A secret terror attack drill in Parliament has exposed shocking security weaknesses, it has been revealed.
Police posed as terrorists in a mock attack on the Palace of Westminster in a dramatic night-time operation earlier this year during recess, the Sunday Telegraph reported.
Officers pretending to be attackers used a boat and travelled along the Thames to access Parliament via one of its riverside buildings.
According to the newspaper, three separate sources gave accounts of what had happened and said the ease with which the police were able to access Parliament showed MPs were “sitting ducks”.
A spokesman for the Houses of Parliament authorities would not confirm or deny that the operation had taken place.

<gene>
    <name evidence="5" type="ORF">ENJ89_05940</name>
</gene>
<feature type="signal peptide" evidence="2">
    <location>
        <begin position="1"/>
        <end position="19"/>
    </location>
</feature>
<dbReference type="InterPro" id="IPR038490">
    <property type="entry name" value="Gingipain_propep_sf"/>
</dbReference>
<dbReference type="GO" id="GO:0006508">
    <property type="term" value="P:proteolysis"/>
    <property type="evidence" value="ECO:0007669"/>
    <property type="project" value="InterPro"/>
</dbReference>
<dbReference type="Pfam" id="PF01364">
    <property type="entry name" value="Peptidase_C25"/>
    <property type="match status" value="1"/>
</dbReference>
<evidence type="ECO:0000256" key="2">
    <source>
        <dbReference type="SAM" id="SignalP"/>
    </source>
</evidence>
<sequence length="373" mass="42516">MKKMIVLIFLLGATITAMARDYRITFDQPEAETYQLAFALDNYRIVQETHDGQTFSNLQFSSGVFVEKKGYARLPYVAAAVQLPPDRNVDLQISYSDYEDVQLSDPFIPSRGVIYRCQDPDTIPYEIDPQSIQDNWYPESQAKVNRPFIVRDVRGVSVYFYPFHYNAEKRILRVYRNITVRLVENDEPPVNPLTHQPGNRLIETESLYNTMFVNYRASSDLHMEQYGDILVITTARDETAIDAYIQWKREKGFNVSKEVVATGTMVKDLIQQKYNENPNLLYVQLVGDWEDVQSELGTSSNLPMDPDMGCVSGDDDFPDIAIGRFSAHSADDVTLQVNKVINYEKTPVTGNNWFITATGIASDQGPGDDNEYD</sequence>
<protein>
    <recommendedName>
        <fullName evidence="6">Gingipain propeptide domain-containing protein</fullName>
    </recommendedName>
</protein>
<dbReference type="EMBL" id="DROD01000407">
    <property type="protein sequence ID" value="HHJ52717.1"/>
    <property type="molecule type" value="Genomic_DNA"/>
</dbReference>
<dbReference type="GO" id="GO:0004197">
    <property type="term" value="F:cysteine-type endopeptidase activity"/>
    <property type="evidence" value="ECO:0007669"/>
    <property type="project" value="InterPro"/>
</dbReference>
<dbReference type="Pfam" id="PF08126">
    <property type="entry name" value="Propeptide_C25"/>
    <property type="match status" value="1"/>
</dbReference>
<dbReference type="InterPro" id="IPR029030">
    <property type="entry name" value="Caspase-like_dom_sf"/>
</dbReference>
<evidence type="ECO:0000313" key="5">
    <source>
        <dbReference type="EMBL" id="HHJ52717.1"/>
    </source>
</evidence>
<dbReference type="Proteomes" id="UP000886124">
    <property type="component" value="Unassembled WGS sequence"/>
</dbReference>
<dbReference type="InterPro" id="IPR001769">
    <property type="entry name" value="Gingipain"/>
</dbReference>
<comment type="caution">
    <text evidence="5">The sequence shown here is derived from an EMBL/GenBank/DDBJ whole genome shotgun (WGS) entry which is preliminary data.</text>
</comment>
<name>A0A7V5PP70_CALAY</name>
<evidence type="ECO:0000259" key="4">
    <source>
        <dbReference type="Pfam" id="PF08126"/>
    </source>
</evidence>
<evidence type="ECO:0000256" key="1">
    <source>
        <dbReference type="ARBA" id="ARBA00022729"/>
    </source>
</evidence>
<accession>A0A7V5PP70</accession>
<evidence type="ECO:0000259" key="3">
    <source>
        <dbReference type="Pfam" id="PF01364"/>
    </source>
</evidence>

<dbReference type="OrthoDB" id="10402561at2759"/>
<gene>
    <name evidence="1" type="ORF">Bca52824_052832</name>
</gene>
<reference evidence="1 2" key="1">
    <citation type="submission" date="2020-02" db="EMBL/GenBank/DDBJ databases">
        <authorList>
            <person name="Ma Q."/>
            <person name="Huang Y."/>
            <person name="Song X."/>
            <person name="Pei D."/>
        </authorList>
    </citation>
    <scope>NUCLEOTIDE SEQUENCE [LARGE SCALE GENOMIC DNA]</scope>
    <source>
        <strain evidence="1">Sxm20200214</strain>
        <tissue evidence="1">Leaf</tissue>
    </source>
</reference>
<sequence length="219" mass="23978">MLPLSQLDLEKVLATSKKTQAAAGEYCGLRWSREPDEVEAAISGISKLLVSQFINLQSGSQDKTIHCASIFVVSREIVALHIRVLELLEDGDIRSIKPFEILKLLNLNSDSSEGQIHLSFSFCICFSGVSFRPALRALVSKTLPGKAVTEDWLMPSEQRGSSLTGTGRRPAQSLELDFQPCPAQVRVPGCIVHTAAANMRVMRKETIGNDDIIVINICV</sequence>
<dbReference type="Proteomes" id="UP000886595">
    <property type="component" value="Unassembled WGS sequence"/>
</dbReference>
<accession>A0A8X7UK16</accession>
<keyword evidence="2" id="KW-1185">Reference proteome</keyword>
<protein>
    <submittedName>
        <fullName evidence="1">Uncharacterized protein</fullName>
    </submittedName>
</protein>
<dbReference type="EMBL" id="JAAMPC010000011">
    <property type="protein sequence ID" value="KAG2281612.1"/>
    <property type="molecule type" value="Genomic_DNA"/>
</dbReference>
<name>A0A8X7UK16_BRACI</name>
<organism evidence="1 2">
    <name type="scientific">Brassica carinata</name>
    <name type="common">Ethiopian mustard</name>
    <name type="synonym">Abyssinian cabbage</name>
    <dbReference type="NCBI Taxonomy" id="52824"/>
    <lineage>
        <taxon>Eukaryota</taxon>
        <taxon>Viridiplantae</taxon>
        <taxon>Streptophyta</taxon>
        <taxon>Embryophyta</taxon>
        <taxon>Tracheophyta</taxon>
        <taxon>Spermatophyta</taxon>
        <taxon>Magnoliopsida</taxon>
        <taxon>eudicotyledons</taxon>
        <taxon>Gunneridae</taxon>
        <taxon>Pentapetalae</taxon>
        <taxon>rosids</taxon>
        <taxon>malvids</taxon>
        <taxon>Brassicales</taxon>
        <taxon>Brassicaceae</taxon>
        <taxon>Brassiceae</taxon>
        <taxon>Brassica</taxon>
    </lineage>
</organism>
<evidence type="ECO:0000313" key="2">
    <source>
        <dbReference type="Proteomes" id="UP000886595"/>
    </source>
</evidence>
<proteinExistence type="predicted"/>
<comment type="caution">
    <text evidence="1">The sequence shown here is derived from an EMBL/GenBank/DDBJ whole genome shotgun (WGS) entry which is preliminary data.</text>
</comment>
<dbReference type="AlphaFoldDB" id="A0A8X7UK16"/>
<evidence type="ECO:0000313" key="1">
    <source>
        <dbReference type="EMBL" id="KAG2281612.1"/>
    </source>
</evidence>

The officers were reported to have stormed into the Commons chamber within five minutes in a way which could have led to a “massacre” if the House had been sitting.
A review of security at the House of Commons is under way following the Westminster terror attack in March which killed a police officer guarding the palace’s front gates.
The Telegraph said the review had highlighted the need for a barrier in the river to stop boats approaching Parliament, as well as an armed guard to protect entrances from the Thames.
A spokesman for the Houses of Parliament said: “The security of members, staff and the visiting public is our highest priority.
“While we cannot comment on the specifics of our security, we work closely with the police, security services and others to ensure that our security measures are effective and meet whatever level of security risk Parliament faces.
“These measures are always, and will continue to be, under constant review.”